Each article in The Originals series highlights the first recorded version of a popular Southern Gospel song.
The song “How Great Thou Art” that we know today has an elaborate history. The song’s roots date to a 1885 Swedish poem by Carl Gustav Boberg title “O Store Gud.” The origin of the melody is also Swedish. The first English translation was made by a professor at North Park College in Illinois named E. Gustav Johnson. Johnson’s version was published in the Covenant Hymnal under the title “O Mighty God” in 1925.
Johnson’s version is not the same as the song we know and love today, however. That version came to us by a different route. The Swedish lyrics were translated into German around 1907. The German version was then translated into Russian around 1912. Then, in 1931, British missionary Stuart K. Hine heard the Russian version while on a mission trip to Ukraine. Hine subsequently translated it into English, adding two fresh verses.
Hine’s “final” version (though not really final) was published in 1949 in the Russian gospel magazine he published called Grace and Peace. In 1953, Hine’s added two more alternate verses that generally aren’t included in modern hymnals. Manna Music, owned by former Sons Of The Pioneers singer Tim Spencer, secured the publishing rights. The company tweaked a couple of words; “works” became “worlds” and “mighty” became “rolling.” That’s the version most people are familiar with today.
It’s possible someone recorded Hine’s “How Great Thou Art” earlier, but we do know that the first recording after Manna Music became the publisher and made those final tweaks to the lyric was by a singer named Bill Carle. His version is an extended piece with scripture quotations between the verses of the songs.
You can hear Carle’s first verse and chorus in the following audio clip:
As you can hear, Bill Carle’s delivery style is similar to that of George Beverly Shea who would sing the song around the world starting a few years later.
Like “I’ll Fly Away” and “Amazing Grace,” the number of artists who have recorded Hine’s “How Great Thou Art” is astounding. The song’s exposure via the Billy Graham crusades and a popular recording by Elvis Presley made it part of the fabric of Christian life around the world.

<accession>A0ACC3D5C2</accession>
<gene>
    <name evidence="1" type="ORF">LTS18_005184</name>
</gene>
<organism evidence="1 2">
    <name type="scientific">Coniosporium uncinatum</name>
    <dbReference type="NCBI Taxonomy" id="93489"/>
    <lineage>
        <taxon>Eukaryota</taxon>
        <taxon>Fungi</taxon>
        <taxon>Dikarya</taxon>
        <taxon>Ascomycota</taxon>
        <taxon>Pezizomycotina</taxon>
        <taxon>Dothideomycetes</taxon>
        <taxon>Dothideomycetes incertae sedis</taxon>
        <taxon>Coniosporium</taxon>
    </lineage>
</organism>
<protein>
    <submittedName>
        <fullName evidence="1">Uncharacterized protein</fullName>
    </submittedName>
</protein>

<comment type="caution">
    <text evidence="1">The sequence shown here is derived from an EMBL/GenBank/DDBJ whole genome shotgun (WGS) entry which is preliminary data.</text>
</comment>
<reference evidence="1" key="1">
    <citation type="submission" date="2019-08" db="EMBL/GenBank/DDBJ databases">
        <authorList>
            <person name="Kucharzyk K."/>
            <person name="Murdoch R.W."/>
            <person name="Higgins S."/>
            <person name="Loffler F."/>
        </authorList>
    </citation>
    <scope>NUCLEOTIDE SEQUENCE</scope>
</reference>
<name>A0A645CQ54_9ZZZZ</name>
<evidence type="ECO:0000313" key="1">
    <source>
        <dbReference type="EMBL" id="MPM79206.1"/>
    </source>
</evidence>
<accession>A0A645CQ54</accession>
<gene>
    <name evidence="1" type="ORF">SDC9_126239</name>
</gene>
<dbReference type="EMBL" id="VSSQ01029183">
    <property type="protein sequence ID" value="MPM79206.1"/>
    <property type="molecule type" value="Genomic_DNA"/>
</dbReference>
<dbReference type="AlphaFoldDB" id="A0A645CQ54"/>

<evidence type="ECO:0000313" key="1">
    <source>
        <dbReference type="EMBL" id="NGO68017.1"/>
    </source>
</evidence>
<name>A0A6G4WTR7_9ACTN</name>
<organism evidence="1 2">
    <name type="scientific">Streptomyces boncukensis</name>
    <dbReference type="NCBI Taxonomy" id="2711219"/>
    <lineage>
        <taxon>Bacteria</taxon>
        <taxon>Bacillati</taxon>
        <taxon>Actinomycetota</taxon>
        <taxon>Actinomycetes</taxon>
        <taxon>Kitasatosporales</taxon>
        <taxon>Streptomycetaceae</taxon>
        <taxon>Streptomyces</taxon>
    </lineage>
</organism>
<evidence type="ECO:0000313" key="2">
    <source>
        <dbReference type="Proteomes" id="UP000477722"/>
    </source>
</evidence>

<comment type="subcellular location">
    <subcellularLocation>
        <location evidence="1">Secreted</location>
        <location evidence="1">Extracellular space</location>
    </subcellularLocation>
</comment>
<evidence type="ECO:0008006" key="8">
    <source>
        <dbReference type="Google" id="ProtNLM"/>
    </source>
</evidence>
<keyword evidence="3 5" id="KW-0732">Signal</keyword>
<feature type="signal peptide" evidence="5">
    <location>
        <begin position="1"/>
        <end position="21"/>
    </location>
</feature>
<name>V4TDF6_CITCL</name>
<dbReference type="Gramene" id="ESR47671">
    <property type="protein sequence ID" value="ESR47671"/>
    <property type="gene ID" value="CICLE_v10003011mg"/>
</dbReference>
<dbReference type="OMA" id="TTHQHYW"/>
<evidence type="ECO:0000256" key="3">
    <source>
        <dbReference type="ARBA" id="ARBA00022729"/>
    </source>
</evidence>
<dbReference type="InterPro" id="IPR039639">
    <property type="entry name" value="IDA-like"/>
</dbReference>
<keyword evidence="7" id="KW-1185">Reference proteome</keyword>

Even if you limit the recordings to Southern Gospel artists, the list is extensive. Below are links to groups on MusicScribe’s sister website, SGHistory.com along with a list of their albums that include “How Great Thou Art.”
Blackwood Brothers (1960 The Blackwood Brothers In Concert; 1964 The Best Of The Blackwood Brothers Quartet; 1973 How Great Thou Art; 1973 On Stage; 1975 Hymns Of Gold; 1979 Live! At The National Quartet Convention; 1982 How Great Thou Art; 1990 USA Tour, Vol. 1; 1998 Learning To Lean On Jesus; 1999 Elvis Favorites: Blackwood Brothers Quartet Sing Songs Elvis Sang; 2007 Live In Cape Coral; 2011 Live From Florida)
Florida Boys (1958 11th Anniversary Album, 1967 Singing Through Life; 1973 Better Than Ever; 1977 In Concert…Live; 1991 Live; 1993 Greatest Hits; 1995 Gospel Gold; 1996 Together; 1998 The Florida Boys Collection; 2000 I’m Forgiven; 2007 The Ultimate Collection; ???? Golden Favorites)
Isaacs (1993 Mountain Praise Live; 2003 Songs Of The Faith)
Ivan Parker (1998 A Collection Of 20 Favorites; 2008 Inseparable)
Jake Hess (1968 The Incomparable Jake Hess; 1974 The Best Of Jake Hess; 1984 Gospel Classics Sung By Jake Hess – Volume One)
J D Sumner And The Stamps (1964 What A Day That Will Be; 1971 Goin’ Home; 1971 Live In Nashville; 1976 Green Green Grass Of Home; 1977 Elvis’ Favorite Gospel Songs; 1977 Memories Of Our Friend, Elvis; 1977 16 Greats; 1989 Live From The Alabama State Coliseum; 1992 Old Favorites; 1992Masters Of Gospel; 1994 Elvis’ Gospel Favorites; 1997 Pure Gospel: 16 Vintage Gospel Standards; 1999 Gospel Music Hall Of Fame)
Kingdom Heirs (1984 Special Edition; 1987 Favorites; 1992 Telling The World; 1996 Feelin’ At Home; 1999 Southern Gospel Quartets; 2001 The Classic Collection; 2005 Series One; 2009 From The Redbook Volume Two)